Alex Eick, founder and CEO (“culture & elevation officer”) of Qualifyd Media (Princeton) – leading brands on a journey to impact audiences, and finding blind spots for business owners seeking to lead by EQ (emotional intelligence). On Clubhouse, connect with him via @alexeick.
Summer Elsayed – mental health advocate, director of social impact for a tech company, as well as a triathlete. Her Clubhouse profile: @summerelsayed.
One of the things that makes Clubhouse interesting, but also somewhat hard to explain to the uninitiated, is that there are many rooms and simultaneous discussions happening on the platform, and they are typically on a wide range of topics. Based on an individual members’ preferences when they first register, the app pushes suggestions of various discussions for the users to attend.
It is entirely possible that Alex’s and Summer’s business and personal interests may intersect on certain subject matter(s), and they would find themselves in the same room and either actively (as a moderator or speaker) or passively (in listen-only mode) participating.
It is also highly likely that they would be engaging in vastly different Clubhouse content — Alex focusing on marketing and business-oriented rooms, while Summer would participate in wellness and/or mental health discussions.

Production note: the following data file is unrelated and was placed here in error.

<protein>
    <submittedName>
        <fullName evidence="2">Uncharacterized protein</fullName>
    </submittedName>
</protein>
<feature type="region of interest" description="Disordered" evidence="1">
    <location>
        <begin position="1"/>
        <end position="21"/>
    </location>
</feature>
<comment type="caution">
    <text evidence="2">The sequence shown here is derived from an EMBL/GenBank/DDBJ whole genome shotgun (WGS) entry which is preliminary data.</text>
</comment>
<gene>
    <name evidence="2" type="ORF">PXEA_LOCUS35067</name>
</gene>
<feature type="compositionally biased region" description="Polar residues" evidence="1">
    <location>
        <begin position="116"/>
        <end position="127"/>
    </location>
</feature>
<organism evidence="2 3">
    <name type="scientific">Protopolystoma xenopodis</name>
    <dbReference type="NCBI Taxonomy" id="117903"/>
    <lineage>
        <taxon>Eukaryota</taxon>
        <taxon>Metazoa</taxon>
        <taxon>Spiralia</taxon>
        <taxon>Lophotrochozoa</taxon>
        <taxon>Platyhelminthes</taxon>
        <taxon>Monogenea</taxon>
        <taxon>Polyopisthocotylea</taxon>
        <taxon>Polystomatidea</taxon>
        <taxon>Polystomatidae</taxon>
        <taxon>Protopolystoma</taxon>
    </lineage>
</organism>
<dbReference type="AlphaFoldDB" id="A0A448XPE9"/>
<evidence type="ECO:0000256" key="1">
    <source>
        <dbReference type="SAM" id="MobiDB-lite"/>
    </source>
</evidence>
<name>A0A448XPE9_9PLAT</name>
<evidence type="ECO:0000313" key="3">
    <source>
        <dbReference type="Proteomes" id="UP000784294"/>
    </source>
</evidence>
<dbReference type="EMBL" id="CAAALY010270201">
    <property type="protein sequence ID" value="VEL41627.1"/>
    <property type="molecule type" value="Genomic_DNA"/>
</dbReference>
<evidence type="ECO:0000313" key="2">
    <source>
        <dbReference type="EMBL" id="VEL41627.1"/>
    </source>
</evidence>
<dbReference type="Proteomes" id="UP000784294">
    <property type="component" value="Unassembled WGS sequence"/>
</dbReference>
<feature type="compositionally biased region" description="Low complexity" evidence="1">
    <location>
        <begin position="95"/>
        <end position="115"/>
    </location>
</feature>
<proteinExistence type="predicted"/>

A sampling of Clubhouse panel highlights, including some additional background info on the app:
- At its simplest level, imagine Clubhouse as an opportunity to chat and network with people — likeminded or otherwise — from all over the world. These conversations occur live in rooms and on stages, and are not (legally) recorded for future airing.
- This is different from many other channels, which are more passive, as content/posts are typically viewed by the audience at a later date.
- If you are not a designated moderator of a given room, in some cases you can electronically raise your hand to be invited to join the discussion.
- As mentioned above, there is no video on Clubhouse.
- Members are strongly encouraged to use their real names when they create their accurate and authentic profile. This can contain your picture or a preferred avatar, as well as one’s Twitter and/or Instagram handles.